Idumeans and Judeans: Ptolemy the historian on the difference (late first century BCE)

Citation with stable link: Philip A. Harland, 'Idumeans and Judeans: Ptolemy the historian on the difference (late first century BCE),' Ethnic Relations and Migration in the Ancient World, last modified February 7, 2023,

Authors: Ptolemy (perhaps Ptolemy of Askalon), On Herod the King, as described in On Similarities and Differences of Terms / Περί ὁμοίων και διαφόρων λέξεων / De adfinium vocabulorum differentia, no. 243 (link to Greek text) = FGrHist 11, B199, F1 (link to FGrHist).

Comments: Ptolemy (late first century BCE) is a little known author whose work on Herod the client king of Judea is briefly discussed in a grammatical work often attributed to Ammonius the grammarian (first or second century CE). The focus of the passage is on varying usages of ethnic terminology with regard to “Judeans.” Ptolemy apparently distinguished between Judeans originating within the land of Judea and forcefully circumcised Idumeans (of Syrian or Phoenician origin, in his view) who could likewise be designated “Judeans.” Josephos refers to an incident in which John Hyrkanos I has the Idumeans (the equivalent of biblical Edomites or descendents of Esau) circumcised, on which go to this link (Antiquities 13.257; cf. Strabo, Geography, on Nabateans). The passage attributed to Ptolemy indicates that ancient authors struggled with theorizing peoplehood, ethnic terminology, and the distinction or overlap between peoples due to shared customs. The passage is also notable for its direct reference to the fact that “foreign” people who adopted Judean customs might be designated “Judeans.”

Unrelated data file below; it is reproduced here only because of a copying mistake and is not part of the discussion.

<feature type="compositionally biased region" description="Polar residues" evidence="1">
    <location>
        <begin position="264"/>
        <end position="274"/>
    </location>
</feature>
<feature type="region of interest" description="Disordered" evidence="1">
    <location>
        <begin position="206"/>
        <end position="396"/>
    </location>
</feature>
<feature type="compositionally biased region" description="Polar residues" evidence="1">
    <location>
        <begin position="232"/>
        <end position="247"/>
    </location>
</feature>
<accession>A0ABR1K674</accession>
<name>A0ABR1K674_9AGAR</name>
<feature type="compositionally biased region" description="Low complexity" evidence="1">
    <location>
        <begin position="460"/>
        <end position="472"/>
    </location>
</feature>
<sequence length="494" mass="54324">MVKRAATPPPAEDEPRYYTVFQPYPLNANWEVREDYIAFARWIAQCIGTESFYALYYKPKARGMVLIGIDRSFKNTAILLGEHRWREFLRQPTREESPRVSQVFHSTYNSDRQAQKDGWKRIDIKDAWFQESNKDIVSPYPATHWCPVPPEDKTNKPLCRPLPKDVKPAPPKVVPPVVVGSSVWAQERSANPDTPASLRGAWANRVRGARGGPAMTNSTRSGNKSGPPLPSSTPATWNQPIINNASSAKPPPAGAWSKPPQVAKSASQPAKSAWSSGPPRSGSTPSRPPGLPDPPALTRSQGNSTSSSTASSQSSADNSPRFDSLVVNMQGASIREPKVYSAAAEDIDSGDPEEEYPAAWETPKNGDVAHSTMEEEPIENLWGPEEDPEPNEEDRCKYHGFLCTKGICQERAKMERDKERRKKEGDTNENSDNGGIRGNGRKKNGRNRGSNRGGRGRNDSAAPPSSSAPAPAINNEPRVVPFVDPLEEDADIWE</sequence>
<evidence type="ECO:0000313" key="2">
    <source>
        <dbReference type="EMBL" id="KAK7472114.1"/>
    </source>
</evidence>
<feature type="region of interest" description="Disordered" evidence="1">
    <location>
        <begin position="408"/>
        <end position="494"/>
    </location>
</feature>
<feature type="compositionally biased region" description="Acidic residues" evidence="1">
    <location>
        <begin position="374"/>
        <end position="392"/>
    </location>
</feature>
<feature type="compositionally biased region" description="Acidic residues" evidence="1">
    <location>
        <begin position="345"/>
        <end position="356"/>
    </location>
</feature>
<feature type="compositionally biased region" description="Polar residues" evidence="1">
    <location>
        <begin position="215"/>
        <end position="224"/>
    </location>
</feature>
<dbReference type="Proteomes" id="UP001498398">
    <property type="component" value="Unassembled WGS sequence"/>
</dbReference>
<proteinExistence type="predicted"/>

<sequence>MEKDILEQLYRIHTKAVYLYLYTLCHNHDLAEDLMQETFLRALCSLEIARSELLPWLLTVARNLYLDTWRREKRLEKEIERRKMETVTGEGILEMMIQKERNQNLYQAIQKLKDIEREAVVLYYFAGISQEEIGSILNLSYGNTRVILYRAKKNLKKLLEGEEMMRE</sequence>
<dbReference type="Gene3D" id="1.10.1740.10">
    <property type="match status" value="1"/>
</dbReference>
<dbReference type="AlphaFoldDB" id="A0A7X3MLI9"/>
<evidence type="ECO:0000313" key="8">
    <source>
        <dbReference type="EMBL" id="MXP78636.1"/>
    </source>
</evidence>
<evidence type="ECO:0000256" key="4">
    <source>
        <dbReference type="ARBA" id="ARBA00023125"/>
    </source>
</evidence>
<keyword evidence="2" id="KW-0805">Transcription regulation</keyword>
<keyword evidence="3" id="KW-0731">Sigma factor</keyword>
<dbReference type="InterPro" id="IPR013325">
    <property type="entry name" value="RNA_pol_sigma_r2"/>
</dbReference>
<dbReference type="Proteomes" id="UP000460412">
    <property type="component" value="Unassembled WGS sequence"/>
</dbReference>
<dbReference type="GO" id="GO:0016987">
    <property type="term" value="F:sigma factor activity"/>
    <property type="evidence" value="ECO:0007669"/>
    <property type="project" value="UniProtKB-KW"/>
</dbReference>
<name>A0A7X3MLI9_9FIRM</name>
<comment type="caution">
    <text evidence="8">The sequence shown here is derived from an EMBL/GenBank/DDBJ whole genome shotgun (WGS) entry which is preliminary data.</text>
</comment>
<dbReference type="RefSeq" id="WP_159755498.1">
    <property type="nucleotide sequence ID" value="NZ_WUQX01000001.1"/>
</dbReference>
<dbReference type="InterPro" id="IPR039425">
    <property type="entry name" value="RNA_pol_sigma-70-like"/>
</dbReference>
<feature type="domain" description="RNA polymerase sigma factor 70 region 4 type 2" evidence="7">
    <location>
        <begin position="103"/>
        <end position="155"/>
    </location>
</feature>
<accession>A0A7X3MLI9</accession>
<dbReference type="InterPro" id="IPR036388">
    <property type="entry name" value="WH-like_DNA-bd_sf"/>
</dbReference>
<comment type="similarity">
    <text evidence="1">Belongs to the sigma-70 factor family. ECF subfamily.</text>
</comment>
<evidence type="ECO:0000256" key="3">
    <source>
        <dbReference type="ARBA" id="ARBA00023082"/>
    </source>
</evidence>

Source of the translation: Translation by Harland.


Judeans and Idumeans differ, as Ptolemy says in the first book On Herod the King. On the one hand, the Judeans are such from origin and nature. The Idumeans, on the other hand, were not originally Judeans, but Phoenicians and Syrians. After being forced to be circumcised and to follow the same customs (nomima), they were called “Judeans.”

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